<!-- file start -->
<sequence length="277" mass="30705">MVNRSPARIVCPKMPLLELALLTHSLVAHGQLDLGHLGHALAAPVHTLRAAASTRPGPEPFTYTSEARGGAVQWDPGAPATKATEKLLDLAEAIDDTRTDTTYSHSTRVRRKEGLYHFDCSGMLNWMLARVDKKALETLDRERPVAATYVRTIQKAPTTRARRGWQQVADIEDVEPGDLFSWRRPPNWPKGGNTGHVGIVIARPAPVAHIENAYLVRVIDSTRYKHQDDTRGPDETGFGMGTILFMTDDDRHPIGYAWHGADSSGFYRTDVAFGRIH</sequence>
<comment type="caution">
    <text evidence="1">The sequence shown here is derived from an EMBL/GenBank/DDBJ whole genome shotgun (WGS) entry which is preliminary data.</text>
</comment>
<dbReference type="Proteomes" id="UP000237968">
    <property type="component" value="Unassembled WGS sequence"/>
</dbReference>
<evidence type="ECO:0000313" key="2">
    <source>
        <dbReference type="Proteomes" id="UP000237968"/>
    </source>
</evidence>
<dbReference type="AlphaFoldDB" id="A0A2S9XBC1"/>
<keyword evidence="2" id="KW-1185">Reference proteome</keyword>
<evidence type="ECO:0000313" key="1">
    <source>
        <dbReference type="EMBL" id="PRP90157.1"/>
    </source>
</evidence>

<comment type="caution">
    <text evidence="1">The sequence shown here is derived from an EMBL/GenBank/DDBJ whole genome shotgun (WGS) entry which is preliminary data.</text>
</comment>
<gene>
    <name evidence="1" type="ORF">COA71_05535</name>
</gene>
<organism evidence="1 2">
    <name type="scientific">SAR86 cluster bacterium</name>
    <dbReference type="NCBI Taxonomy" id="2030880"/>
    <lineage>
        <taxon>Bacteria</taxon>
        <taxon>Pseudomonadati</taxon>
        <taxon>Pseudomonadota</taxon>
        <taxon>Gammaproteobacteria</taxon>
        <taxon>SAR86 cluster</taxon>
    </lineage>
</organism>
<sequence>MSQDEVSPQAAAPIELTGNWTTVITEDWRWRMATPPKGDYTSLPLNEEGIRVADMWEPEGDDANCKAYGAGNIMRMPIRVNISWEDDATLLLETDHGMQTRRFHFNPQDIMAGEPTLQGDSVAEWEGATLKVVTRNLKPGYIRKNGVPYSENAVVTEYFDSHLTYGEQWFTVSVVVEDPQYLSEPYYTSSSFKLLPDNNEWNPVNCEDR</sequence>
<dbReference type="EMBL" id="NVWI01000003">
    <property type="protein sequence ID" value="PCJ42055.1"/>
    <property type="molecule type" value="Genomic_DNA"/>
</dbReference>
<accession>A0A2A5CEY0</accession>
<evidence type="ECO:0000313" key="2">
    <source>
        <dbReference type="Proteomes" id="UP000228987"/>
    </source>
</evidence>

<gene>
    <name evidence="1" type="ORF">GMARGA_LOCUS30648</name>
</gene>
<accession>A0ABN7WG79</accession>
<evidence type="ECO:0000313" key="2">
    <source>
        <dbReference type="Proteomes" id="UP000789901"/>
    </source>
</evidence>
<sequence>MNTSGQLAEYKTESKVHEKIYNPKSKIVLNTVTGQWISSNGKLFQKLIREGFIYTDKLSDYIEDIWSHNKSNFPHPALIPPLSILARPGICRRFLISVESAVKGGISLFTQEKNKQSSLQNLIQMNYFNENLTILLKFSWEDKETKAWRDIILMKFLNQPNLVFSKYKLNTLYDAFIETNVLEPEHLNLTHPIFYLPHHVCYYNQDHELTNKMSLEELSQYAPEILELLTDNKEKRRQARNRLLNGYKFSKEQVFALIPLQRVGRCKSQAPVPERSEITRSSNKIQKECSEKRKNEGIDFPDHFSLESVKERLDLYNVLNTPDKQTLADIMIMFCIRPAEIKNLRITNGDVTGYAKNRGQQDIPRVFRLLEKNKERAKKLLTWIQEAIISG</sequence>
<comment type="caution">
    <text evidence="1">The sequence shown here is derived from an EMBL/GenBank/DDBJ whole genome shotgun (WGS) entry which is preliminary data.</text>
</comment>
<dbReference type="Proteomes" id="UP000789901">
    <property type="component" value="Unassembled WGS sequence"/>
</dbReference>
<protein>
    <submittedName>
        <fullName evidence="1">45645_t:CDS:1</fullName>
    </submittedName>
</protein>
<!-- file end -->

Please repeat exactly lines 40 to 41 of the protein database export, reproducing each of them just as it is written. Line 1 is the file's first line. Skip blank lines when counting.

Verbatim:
    <property type="molecule type" value="Genomic_DNA"/>
</dbReference>